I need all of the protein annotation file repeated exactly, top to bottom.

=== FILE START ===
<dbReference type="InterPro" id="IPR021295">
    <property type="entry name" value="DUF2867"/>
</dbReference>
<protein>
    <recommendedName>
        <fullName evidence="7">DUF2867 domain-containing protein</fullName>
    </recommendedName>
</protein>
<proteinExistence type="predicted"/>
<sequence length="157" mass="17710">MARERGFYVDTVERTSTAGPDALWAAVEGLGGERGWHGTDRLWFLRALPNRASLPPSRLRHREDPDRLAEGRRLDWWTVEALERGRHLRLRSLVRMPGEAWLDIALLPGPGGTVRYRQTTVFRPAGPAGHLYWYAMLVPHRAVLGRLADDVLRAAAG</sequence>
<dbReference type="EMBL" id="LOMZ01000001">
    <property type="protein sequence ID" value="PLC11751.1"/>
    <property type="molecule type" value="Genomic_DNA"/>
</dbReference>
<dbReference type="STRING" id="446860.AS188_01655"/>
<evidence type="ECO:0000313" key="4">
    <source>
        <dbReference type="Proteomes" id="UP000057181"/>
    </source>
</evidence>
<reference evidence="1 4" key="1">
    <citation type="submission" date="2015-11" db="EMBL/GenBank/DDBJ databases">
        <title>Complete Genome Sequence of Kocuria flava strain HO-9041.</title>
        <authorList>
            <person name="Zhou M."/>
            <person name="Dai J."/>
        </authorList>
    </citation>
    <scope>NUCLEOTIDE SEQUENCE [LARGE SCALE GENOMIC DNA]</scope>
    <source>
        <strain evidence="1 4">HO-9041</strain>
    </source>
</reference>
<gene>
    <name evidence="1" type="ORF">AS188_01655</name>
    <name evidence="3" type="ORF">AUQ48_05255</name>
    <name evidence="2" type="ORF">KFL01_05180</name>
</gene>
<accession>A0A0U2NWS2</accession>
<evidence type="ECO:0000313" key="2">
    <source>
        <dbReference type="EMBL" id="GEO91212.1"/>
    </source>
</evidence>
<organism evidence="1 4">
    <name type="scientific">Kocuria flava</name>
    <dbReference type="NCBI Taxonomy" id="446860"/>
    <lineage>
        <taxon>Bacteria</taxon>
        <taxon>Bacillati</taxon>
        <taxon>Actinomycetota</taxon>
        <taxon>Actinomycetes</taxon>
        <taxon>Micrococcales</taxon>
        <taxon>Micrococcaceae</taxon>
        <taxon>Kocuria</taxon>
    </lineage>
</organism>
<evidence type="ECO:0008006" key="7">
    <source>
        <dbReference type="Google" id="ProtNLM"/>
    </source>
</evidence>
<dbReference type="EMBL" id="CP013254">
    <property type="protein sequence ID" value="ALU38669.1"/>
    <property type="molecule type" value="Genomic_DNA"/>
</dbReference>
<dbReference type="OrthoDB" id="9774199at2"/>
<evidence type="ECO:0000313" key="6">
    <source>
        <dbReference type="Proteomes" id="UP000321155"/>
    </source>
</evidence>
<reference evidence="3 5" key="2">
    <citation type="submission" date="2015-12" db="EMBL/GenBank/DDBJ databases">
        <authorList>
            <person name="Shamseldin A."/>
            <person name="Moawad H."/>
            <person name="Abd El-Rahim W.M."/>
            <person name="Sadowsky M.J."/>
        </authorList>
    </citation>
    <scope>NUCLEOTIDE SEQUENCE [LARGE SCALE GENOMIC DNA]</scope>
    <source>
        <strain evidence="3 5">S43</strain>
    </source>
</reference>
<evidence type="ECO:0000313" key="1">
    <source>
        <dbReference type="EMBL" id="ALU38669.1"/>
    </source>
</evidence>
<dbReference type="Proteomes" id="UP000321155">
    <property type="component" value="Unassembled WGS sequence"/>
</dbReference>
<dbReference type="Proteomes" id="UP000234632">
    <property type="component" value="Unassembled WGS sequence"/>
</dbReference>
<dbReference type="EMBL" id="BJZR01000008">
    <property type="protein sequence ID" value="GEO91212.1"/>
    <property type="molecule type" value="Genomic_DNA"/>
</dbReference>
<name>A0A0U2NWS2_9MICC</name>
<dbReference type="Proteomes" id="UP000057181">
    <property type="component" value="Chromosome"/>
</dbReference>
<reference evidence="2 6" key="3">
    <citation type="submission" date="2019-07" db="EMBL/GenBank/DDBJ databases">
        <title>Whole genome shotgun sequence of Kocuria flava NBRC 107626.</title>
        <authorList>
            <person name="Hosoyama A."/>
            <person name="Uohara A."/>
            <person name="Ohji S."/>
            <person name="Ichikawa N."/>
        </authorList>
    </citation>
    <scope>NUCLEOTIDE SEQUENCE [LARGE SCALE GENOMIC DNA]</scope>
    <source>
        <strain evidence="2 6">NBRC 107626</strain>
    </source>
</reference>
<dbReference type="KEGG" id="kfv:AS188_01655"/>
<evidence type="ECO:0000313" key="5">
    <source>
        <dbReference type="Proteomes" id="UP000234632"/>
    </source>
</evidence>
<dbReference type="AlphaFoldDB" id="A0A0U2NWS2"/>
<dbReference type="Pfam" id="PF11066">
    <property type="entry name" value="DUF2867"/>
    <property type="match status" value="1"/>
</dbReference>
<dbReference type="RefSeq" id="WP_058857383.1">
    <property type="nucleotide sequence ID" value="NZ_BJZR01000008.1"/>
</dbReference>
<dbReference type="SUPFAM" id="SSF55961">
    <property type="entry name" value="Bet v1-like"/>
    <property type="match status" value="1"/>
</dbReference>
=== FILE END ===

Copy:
<dbReference type="InterPro" id="IPR021295">
    <property type="entry name" value="DUF2867"/>
</dbReference>
<protein>
    <recommendedName>
        <fullName evidence="7">DUF2867 domain-containing protein</fullName>
    </recommendedName>
</protein>
<proteinExistence type="predicted"/>
<sequence length="157" mass="17710">MARERGFYVDTVERTSTAGPDALWAAVEGLGGERGWHGTDRLWFLRALPNRASLPPSRLRHREDPDRLAEGRRLDWWTVEALERGRHLRLRSLVRMPGEAWLDIALLPGPGGTVRYRQTTVFRPAGPAGHLYWYAMLVPHRAVLGRLADDVLRAAAG</sequence>
<dbReference type="EMBL" id="LOMZ01000001">
    <property type="protein sequence ID" value="PLC11751.1"/>
    <property type="molecule type" value="Genomic_DNA"/>
</dbReference>
<dbReference type="STRING" id="446860.AS188_01655"/>
<evidence type="ECO:0000313" key="4">
    <source>
        <dbReference type="Proteomes" id="UP000057181"/>
    </source>
</evidence>
<reference evidence="1 4" key="1">
    <citation type="submission" date="2015-11" db="EMBL/GenBank/DDBJ databases">
        <title>Complete Genome Sequence of Kocuria flava strain HO-9041.</title>
        <authorList>
            <person name="Zhou M."/>
            <person name="Dai J."/>
        </authorList>
    </citation>
    <scope>NUCLEOTIDE SEQUENCE [LARGE SCALE GENOMIC DNA]</scope>
    <source>
        <strain evidence="1 4">HO-9041</strain>
    </source>
</reference>
<gene>
    <name evidence="1" type="ORF">AS188_01655</name>
    <name evidence="3" type="ORF">AUQ48_05255</name>
    <name evidence="2" type="ORF">KFL01_05180</name>
</gene>
<accession>A0A0U2NWS2</accession>
<evidence type="ECO:0000313" key="2">
    <source>
        <dbReference type="EMBL" id="GEO91212.1"/>
    </source>
</evidence>
<organism evidence="1 4">
    <name type="scientific">Kocuria flava</name>
    <dbReference type="NCBI Taxonomy" id="446860"/>
    <lineage>
        <taxon>Bacteria</taxon>
        <taxon>Bacillati</taxon>
        <taxon>Actinomycetota</taxon>
        <taxon>Actinomycetes</taxon>
        <taxon>Micrococcales</taxon>
        <taxon>Micrococcaceae</taxon>
        <taxon>Kocuria</taxon>
    </lineage>
</organism>
<evidence type="ECO:0008006" key="7">
    <source>
        <dbReference type="Google" id="ProtNLM"/>
    </source>
</evidence>
<dbReference type="EMBL" id="CP013254">
    <property type="protein sequence ID" value="ALU38669.1"/>
    <property type="molecule type" value="Genomic_DNA"/>
</dbReference>
<dbReference type="OrthoDB" id="9774199at2"/>
<evidence type="ECO:0000313" key="6">
    <source>
        <dbReference type="Proteomes" id="UP000321155"/>
    </source>
</evidence>
<reference evidence="3 5" key="2">
    <citation type="submission" date="2015-12" db="EMBL/GenBank/DDBJ databases">
        <authorList>
            <person name="Shamseldin A."/>
            <person name="Moawad H."/>
            <person name="Abd El-Rahim W.M."/>
            <person name="Sadowsky M.J."/>
        </authorList>
    </citation>
    <scope>NUCLEOTIDE SEQUENCE [LARGE SCALE GENOMIC DNA]</scope>
    <source>
        <strain evidence="3 5">S43</strain>
    </source>
</reference>
<evidence type="ECO:0000313" key="1">
    <source>
        <dbReference type="EMBL" id="ALU38669.1"/>
    </source>
</evidence>
<dbReference type="Proteomes" id="UP000321155">
    <property type="component" value="Unassembled WGS sequence"/>
</dbReference>
<dbReference type="Proteomes" id="UP000234632">
    <property type="component" value="Unassembled WGS sequence"/>
</dbReference>
<dbReference type="EMBL" id="BJZR01000008">
    <property type="protein sequence ID" value="GEO91212.1"/>
    <property type="molecule type" value="Genomic_DNA"/>
</dbReference>
<name>A0A0U2NWS2_9MICC</name>
<dbReference type="Proteomes" id="UP000057181">
    <property type="component" value="Chromosome"/>
</dbReference>
<reference evidence="2 6" key="3">
    <citation type="submission" date="2019-07" db="EMBL/GenBank/DDBJ databases">
        <title>Whole genome shotgun sequence of Kocuria flava NBRC 107626.</title>
        <authorList>
            <person name="Hosoyama A."/>
            <person name="Uohara A."/>
            <person name="Ohji S."/>
            <person name="Ichikawa N."/>
        </authorList>
    </citation>
    <scope>NUCLEOTIDE SEQUENCE [LARGE SCALE GENOMIC DNA]</scope>
    <source>
        <strain evidence="2 6">NBRC 107626</strain>
    </source>
</reference>
<dbReference type="KEGG" id="kfv:AS188_01655"/>
<evidence type="ECO:0000313" key="5">
    <source>
        <dbReference type="Proteomes" id="UP000234632"/>
    </source>
</evidence>
<dbReference type="AlphaFoldDB" id="A0A0U2NWS2"/>
<dbReference type="Pfam" id="PF11066">
    <property type="entry name" value="DUF2867"/>
    <property type="match status" value="1"/>
</dbReference>
<dbReference type="RefSeq" id="WP_058857383.1">
    <property type="nucleotide sequence ID" value="NZ_BJZR01000008.1"/>
</dbReference>
<dbReference type="SUPFAM" id="SSF55961">
    <property type="entry name" value="Bet v1-like"/>
    <property type="match status" value="1"/>
</dbReference>